Collecting art as it was being made


Growing up in Baltimore during the 1950s, Linda Rosen Kushner remembers being surrounded by paintings and other artworks in her family's homes, first on East Monument Street and later in the city's Ashburton neighborhood.

As well she might, since her parents, Israel and Selma Rosen, didn't have just any old pictures on the wall.

Though the couple were of modest means - he was a general practitioner with offices in East Baltimore, she a former schoolteacher-turned-homemaker - what they possessed in abundance was a passion for art.

That, plus a terrific eye for talent and an adventurous spirit, led them to buy scores of works by some of the greatest artists of the 20th century - Jackson Pollock, Robert Rauschenberg, Mark Rothko - at a time when practically no one else dared.

"My father was a scholar and a loquacious one at that, so there was lots of discussion about the art and its importance," recalls Kushner, a retired lawyer who now lives in Rhode Island. "My parents were very consciously trying to choose the best examples they could."

How well they succeeded may be seen this week, when 11 modern and contemporary artworks from the Rosens' prized collection will go on the auction block at Christie's New York valued at nearly $11 million.

Among them are an important Rothko painting, Blue Over Red, executed in 1953, as well as drawings by Paul Klee, Joan Miro and Jean Arp, sculpture by Jacques Lipchitz and collage by Fernand Leger.

The Rosen artworks, which will be sold over the course of five sessions beginning today, for years represented one of the most significant collections of modern and contemporary art in Baltimore. (Israel Rosen died in 1988; Selma Rosen died in March at age 93.)

"Within the period they were collecting, it's hard to think of anyone in the community as influential as they," recalled Jay Fisher, deputy director for curatorial affairs at the Baltimore Museum of Art. "The Rosens started collecting major contemporary artworks long before others had become engaged with contemporary art."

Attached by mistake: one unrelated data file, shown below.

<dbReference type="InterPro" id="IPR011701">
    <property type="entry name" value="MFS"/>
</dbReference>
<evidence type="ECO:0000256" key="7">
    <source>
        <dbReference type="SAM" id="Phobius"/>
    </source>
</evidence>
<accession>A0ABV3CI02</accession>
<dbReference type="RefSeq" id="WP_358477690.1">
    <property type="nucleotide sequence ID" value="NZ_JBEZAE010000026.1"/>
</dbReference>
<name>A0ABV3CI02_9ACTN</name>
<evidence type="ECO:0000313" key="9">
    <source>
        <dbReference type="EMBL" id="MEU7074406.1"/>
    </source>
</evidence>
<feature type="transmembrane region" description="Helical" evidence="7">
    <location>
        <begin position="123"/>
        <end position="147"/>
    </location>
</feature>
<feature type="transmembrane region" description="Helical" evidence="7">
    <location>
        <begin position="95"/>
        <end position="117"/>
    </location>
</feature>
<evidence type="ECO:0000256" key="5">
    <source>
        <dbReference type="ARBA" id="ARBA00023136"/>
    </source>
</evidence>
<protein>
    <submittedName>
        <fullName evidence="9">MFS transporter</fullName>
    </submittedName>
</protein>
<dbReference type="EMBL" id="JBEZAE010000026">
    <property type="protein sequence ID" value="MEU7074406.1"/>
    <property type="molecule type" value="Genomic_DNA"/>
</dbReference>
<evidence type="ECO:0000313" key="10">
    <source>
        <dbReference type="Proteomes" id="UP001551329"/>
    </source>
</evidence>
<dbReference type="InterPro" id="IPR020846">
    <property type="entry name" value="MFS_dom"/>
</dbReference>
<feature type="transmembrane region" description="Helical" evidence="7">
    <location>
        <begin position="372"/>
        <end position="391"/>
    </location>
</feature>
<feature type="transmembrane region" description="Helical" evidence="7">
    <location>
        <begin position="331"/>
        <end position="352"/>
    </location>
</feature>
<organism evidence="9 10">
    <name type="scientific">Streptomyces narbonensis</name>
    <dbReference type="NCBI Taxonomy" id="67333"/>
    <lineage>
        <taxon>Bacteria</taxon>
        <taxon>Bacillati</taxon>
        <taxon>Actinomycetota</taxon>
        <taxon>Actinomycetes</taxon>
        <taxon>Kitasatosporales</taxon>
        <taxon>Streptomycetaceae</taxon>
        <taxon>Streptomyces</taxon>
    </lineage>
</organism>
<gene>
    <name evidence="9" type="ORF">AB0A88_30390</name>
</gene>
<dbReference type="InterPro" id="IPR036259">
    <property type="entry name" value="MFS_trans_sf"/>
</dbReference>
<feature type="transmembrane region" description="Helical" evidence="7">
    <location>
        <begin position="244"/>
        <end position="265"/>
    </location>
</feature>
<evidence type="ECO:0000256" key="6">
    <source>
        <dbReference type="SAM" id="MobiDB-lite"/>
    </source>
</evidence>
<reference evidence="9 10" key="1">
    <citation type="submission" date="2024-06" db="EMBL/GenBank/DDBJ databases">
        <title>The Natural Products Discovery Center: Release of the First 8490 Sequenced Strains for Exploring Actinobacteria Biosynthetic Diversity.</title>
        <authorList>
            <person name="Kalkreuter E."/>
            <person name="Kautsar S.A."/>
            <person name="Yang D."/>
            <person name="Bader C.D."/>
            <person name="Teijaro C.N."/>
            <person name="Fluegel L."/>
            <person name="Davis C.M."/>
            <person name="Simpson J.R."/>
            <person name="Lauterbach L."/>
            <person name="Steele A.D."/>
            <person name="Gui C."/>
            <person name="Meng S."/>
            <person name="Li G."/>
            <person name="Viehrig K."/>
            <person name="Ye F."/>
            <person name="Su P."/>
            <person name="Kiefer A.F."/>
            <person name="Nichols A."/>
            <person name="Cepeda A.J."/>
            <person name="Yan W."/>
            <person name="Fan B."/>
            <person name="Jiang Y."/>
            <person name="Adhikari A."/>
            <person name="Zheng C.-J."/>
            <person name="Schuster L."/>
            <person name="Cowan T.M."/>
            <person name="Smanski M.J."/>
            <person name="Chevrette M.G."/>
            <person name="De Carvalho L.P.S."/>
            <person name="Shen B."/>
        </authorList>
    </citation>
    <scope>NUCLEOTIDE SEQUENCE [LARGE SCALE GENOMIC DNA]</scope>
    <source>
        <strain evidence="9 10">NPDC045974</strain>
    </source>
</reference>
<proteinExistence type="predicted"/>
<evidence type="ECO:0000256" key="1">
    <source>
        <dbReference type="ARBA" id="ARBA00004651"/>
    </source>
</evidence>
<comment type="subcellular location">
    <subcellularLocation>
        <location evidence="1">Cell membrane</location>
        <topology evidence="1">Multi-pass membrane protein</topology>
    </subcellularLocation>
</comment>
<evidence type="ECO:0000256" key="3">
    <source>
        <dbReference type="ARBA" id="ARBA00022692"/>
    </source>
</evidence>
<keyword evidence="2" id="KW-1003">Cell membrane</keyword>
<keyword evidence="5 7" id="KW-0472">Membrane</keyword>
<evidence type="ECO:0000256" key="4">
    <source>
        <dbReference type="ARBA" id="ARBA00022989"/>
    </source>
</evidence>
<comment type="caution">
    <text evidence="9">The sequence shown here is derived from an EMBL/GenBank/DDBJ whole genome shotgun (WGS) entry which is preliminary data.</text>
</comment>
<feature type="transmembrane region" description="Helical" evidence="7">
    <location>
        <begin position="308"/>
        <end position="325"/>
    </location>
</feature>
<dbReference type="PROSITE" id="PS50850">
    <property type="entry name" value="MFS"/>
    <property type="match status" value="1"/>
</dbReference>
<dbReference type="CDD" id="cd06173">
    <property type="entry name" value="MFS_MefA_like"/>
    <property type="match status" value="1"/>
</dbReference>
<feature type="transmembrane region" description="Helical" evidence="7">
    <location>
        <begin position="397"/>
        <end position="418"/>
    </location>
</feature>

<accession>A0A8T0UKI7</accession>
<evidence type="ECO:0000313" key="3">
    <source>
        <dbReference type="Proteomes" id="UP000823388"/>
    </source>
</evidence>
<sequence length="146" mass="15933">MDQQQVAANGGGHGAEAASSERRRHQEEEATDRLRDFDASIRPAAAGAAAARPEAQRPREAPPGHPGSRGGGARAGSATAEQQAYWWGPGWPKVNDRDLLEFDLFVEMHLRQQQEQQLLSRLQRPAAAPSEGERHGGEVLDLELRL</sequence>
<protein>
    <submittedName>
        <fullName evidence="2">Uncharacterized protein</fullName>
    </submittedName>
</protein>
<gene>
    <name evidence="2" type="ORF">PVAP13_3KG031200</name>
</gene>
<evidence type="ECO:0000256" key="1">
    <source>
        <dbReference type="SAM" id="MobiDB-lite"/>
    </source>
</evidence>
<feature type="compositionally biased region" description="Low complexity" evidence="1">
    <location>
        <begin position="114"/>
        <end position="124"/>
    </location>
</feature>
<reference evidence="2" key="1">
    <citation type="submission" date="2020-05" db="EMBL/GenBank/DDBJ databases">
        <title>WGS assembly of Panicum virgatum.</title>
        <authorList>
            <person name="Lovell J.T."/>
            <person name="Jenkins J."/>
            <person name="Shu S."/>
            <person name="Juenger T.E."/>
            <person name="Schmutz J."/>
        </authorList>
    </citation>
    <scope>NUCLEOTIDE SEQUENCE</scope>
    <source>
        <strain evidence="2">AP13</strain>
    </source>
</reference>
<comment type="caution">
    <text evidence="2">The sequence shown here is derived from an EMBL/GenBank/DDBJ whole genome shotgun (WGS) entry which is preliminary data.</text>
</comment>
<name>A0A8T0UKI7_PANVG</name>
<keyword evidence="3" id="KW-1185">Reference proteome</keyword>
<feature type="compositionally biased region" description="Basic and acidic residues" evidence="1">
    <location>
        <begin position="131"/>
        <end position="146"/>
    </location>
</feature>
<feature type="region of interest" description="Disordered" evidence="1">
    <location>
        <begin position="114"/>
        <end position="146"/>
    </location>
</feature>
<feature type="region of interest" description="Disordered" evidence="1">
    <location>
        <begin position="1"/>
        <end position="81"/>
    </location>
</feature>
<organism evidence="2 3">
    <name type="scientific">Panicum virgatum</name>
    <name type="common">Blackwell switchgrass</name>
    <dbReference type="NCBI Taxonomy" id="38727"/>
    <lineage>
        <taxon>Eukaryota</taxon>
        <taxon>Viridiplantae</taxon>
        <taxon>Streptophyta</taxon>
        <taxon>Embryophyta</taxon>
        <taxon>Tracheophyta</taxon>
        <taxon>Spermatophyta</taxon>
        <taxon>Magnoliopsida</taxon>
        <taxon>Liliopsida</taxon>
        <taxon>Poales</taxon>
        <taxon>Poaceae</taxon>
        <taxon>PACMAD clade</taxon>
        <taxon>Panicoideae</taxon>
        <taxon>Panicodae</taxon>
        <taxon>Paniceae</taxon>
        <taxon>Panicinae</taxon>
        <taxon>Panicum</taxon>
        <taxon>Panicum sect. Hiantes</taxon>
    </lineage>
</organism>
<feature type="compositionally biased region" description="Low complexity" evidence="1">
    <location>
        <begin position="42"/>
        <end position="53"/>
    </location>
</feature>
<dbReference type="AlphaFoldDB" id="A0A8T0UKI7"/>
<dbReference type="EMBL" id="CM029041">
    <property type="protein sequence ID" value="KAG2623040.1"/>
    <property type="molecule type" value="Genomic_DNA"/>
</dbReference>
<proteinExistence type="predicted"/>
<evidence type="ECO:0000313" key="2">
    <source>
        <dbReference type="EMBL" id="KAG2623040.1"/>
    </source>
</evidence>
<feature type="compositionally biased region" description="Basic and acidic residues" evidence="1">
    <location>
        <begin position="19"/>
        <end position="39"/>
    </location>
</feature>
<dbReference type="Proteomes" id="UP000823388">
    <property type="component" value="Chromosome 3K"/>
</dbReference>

But the Rosens weren't just enthusiastic collectors. They were also extremely knowledgeable about the art they liked, and they used their knowledge to put together a collection they hoped would illuminate the major artistic trends of their time. Israel Rosen, for instance, compiled a large, important library of art and art history books that he later donated to the BMA and the Johns Hopkins University.

"Israel had this amazing sense and confidence about the artists he felt were important, and in every case, time has borne him out," Fisher says. "He was buying Kline, Pollock, Rothko literally as those works were being made. He also understood how those artists had been inspired by Picasso, and sought to acquire excellent examples of his work from every stage of his career."

Experts say that today it would be virtually impossible for any but the wealthiest individuals to put together a group of artworks comparable to what the Rosens achieved.

"What is so exciting is to think this was a couple without unlimited means who found a way to collect examples of early modern art through sheer passion and dedication," says Christopher Eykyn, senior vice president and head of the Impressionist and Modern Art department at Christie's New York.

"They had an eye to choose those extremely daring works that today might seem obvious but at the time represented very bold statements by them," Eykyn adds.

The Rosens didn't wait for history's verdict to buy what interested them.

Rauschenberg, for example, created one of his most famous prints, Accident, in 1963, and Israel Rosen bought it the same year. (During the printing process, the lithographic plate broke and Rauschenberg, intrigued by the role of chance in the creative process, incorporated the mishap into the finished piece, hence its title.)

The Rosens later donated the lithograph to the BMA; they also gave the museum superb examples by other modern and contemporary masters, including Picasso's famous Minotauromachy print, which is considered the artist's greatest achievement in the medium and a landmark of 20th-century art.

"They were collecting at a very exciting time in the '50s," Eykyn says. "It was a great time to have an eye and some availability to funds to enjoy one's collecting passion, but I don't know if the same opportunities are available today. It was a very special time."

Proceeds from the auction will become part of Selma Rosen's estate, to be distributed according to terms of her will, Kushner said.

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